In 1985, RAN launched our very first campaign — a successful effort to pressure Burger King to cancel $35 million worth of Central American beef contracts that were driving the conversion of rainforests to grazing land.

As a corporate campaigning organization, RAN has been interested in the industrial meat sector since some of the biggest corporations in the world are investing in animal agriculture. It’s one of the most powerful, profitable sectors on the globe, controlled by five key industries that are responsible for some of the most destructive environmental impacts of our time — pharmaceutical, agrochemicals, animal feed, petroleum and meat.

So take action with RAN to demand that the biggest and most egregious culprits, starting with Tyson Foods, adopt comprehensive meat sector and palm oil policies that include compiling and making public data on the rainforest conversion, global greenhouse gas emissions, biodiversity, and water impacts of its meat and feed businesses.

Dig Deeper


Forest Food Connection

The connection between deforestation-related emissions and agricultural expansion is well documented, with commercial agriculture driving 71% of tropical deforestation. 

Understanding these connections, RAN has taken on various corporate sectors that connect agriculture, deforestation and climate change. RAN was one of the first US-based organizations to make the connection between the destruction of rainforests and grazing land for beef cattle in the early 1980s.

Dig Deeper: The Forest-Food Connection

Racial & Gender Impacts

Farmers of color often lack financial support most acutely as they more commonly don't contract with big corporations in order to control the types of crops they grow. For example, over 1 in 3 white-owned farms receive financial support in the form of direct payments compared to 1 in 4 Black-owned farms, 1 in 6 Latino-owned and Native American-owned farms, and 1 in 8 Asian-owned farms.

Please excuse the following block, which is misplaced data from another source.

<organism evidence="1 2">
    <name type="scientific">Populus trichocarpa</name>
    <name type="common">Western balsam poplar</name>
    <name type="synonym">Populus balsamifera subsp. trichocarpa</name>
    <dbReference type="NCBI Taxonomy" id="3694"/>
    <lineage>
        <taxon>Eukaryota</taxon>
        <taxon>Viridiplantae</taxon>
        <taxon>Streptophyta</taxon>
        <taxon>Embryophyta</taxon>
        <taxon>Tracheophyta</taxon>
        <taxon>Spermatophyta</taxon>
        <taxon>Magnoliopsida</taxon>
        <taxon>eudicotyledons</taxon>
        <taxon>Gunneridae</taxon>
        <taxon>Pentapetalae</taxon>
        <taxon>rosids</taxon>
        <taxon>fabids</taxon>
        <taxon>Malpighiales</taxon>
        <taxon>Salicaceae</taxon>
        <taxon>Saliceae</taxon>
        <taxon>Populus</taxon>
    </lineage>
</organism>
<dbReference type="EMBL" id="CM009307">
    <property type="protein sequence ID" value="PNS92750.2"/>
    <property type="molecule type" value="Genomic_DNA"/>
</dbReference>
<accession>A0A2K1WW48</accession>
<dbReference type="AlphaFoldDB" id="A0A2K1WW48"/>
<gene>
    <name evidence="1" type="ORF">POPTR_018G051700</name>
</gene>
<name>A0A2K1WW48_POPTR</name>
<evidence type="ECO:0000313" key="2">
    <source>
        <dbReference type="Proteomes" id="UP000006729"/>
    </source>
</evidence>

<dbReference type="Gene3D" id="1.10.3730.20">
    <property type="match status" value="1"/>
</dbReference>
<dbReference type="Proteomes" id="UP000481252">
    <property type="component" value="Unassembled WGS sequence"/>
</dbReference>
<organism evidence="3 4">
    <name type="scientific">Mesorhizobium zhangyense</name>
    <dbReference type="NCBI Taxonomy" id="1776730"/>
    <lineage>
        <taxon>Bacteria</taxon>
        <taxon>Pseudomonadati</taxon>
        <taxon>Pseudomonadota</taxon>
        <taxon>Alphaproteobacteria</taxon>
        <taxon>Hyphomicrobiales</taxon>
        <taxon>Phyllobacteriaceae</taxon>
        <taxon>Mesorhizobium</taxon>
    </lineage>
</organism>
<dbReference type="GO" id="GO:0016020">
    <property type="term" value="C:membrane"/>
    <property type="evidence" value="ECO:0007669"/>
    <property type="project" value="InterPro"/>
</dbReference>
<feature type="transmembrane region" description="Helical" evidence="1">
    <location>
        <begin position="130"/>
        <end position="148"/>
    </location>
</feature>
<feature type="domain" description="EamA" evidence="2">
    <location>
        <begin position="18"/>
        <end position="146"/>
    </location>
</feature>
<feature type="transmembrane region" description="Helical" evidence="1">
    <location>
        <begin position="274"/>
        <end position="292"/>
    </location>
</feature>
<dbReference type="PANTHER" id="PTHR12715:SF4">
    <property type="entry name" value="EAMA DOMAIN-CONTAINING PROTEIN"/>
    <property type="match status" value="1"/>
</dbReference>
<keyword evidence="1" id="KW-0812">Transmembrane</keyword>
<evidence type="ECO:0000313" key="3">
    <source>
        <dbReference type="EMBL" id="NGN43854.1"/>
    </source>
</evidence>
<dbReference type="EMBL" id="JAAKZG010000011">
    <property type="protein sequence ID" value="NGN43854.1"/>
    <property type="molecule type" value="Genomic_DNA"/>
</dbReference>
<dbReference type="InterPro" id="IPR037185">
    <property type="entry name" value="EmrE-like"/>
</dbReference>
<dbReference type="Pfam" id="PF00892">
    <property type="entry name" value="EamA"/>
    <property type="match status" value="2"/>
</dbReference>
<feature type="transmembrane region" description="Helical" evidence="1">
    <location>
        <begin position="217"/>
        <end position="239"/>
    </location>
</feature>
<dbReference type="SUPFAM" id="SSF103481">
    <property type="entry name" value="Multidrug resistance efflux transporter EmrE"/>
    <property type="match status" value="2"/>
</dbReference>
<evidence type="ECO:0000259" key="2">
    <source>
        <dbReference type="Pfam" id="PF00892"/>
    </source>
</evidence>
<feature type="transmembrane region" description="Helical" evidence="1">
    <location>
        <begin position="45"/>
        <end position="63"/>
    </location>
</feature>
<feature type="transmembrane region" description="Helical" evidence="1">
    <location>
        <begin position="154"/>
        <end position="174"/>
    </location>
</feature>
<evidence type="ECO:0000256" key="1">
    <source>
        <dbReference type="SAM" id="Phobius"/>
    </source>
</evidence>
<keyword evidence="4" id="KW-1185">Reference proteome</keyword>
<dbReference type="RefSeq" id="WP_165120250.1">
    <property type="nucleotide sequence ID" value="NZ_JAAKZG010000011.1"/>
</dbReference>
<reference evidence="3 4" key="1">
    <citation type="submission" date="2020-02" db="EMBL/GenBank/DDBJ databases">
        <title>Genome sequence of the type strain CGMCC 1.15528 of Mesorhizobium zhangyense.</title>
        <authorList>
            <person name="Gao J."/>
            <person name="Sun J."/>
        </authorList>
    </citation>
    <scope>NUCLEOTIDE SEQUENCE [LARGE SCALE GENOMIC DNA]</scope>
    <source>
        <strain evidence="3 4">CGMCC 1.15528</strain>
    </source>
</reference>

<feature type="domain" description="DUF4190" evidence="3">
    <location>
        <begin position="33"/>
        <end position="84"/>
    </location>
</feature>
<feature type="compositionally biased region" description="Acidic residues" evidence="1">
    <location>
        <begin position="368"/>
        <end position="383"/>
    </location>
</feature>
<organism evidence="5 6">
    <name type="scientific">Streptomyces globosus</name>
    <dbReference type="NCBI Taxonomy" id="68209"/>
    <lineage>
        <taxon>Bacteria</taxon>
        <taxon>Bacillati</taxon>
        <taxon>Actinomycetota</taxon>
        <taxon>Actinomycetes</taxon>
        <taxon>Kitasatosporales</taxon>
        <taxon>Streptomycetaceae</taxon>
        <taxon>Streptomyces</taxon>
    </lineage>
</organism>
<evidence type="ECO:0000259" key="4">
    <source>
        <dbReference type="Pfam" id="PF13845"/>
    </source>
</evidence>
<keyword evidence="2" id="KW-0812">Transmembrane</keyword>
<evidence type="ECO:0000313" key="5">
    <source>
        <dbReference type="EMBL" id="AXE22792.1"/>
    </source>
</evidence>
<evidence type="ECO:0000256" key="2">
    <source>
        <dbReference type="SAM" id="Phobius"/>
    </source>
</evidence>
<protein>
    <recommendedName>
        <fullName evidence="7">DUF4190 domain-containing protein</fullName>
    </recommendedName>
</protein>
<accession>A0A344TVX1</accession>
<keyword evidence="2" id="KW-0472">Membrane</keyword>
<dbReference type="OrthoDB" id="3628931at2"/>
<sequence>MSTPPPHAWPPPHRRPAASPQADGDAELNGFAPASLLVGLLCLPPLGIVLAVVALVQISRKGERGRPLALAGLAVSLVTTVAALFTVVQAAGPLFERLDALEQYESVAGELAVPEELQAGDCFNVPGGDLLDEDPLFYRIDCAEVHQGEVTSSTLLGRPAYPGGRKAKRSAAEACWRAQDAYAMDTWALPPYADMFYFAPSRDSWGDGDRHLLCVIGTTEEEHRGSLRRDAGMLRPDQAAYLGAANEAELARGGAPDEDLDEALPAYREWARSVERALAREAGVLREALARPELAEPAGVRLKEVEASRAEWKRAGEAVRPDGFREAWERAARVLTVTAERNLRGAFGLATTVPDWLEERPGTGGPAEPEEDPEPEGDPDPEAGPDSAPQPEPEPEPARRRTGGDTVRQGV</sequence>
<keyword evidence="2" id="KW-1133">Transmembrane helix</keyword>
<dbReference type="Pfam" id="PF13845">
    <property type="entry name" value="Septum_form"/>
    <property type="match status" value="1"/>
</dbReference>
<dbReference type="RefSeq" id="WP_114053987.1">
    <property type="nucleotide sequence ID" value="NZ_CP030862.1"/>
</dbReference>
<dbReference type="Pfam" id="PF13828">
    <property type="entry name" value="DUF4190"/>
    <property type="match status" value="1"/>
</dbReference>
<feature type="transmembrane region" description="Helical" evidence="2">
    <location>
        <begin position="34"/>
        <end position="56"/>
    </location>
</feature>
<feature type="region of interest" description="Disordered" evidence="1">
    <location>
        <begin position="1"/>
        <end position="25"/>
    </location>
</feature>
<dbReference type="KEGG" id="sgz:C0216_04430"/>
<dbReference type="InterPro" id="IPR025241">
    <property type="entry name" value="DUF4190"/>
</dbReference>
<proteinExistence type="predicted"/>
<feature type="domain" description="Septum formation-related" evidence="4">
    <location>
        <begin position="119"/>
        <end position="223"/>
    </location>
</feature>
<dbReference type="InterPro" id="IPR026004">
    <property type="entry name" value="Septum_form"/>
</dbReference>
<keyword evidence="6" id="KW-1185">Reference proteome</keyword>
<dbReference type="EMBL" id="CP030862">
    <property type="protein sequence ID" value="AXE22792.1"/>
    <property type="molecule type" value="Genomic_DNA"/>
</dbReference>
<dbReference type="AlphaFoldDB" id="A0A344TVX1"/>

Also, if the world’s female farmers had the same access to resources as men 150 million people could be lifted out of poverty, according to the U.N. Food and Agriculture Organization. 


Meat & Climate Change

Meat is now central to billions of people's daily meals. However, the environmental, climate, public health, ethical and human impacts of this consequence of globalization are enormous and remain largely undocumented. If left unchecked, worldwide meat consumption and production could lead to species loss, climate risks, poverty, and social breakdown as large meat-producing companies continue to displace small-scale farmers.

Given our current per capita consumption patterns, Americans are presented with a historic opportunity to shift the scale of climate change. If we responsibly reduce our own meat consumption we can make an impact on the various environmental and social ills associated with its consumption while also actively advocating systemic changes in the food system.

Additional Reading and Resources